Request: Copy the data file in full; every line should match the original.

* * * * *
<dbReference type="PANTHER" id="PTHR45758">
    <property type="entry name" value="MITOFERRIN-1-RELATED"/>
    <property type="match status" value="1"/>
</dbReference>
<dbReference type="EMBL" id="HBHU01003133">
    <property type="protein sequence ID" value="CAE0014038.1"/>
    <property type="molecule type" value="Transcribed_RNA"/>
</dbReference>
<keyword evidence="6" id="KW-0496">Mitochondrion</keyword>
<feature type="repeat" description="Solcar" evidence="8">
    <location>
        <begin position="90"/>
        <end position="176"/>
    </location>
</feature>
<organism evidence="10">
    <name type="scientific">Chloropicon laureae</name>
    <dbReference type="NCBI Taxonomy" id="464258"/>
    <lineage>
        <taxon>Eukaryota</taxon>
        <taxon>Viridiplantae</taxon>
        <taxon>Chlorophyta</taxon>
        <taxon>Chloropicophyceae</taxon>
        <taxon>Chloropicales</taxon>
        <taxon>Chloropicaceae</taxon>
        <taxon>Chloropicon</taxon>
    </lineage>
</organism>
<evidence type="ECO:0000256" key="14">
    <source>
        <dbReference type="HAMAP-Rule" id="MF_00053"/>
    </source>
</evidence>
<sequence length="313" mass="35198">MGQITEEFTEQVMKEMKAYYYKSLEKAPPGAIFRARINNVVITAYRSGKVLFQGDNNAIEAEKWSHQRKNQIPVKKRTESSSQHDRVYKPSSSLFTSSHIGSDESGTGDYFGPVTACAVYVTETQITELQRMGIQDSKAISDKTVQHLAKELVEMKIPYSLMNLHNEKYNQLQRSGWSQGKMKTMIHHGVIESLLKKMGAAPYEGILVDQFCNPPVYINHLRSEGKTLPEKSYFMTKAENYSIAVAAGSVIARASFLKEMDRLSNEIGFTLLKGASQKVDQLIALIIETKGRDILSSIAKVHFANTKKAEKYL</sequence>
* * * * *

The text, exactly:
<dbReference type="PANTHER" id="PTHR45758">
    <property type="entry name" value="MITOFERRIN-1-RELATED"/>
    <property type="match status" value="1"/>
</dbReference>
<dbReference type="EMBL" id="HBHU01003133">
    <property type="protein sequence ID" value="CAE0014038.1"/>
    <property type="molecule type" value="Transcribed_RNA"/>
</dbReference>
<keyword evidence="6" id="KW-0496">Mitochondrion</keyword>
<feature type="repeat" description="Solcar" evidence="8">
    <location>
        <begin position="90"/>
        <end position="176"/>
    </location>
</feature>
<organism evidence="10">
    <name type="scientific">Chloropicon laureae</name>
    <dbReference type="NCBI Taxonomy" id="464258"/>
    <lineage>
        <taxon>Eukaryota</taxon>
        <taxon>Viridiplantae</taxon>
        <taxon>Chlorophyta</taxon>
        <taxon>Chloropicophyceae</taxon>
        <taxon>Chloropicales</taxon>
        <taxon>Chloropicaceae</taxon>
        <taxon>Chloropicon</taxon>
    </lineage>
</organism>
<evidence type="ECO:0000256" key="14">
    <source>
        <dbReference type="HAMAP-Rule" id="MF_00053"/>
    </source>
</evidence>
<sequence length="313" mass="35198">MGQITEEFTEQVMKEMKAYYYKSLEKAPPGAIFRARINNVVITAYRSGKVLFQGDNNAIEAEKWSHQRKNQIPVKKRTESSSQHDRVYKPSSSLFTSSHIGSDESGTGDYFGPVTACAVYVTETQITELQRMGIQDSKAISDKTVQHLAKELVEMKIPYSLMNLHNEKYNQLQRSGWSQGKMKTMIHHGVIESLLKKMGAAPYEGILVDQFCNPPVYINHLRSEGKTLPEKSYFMTKAENYSIAVAAGSVIARASFLKEMDRLSNEIGFTLLKGASQKVDQLIALIIETKGRDILSSIAKVHFANTKKAEKYL</sequence>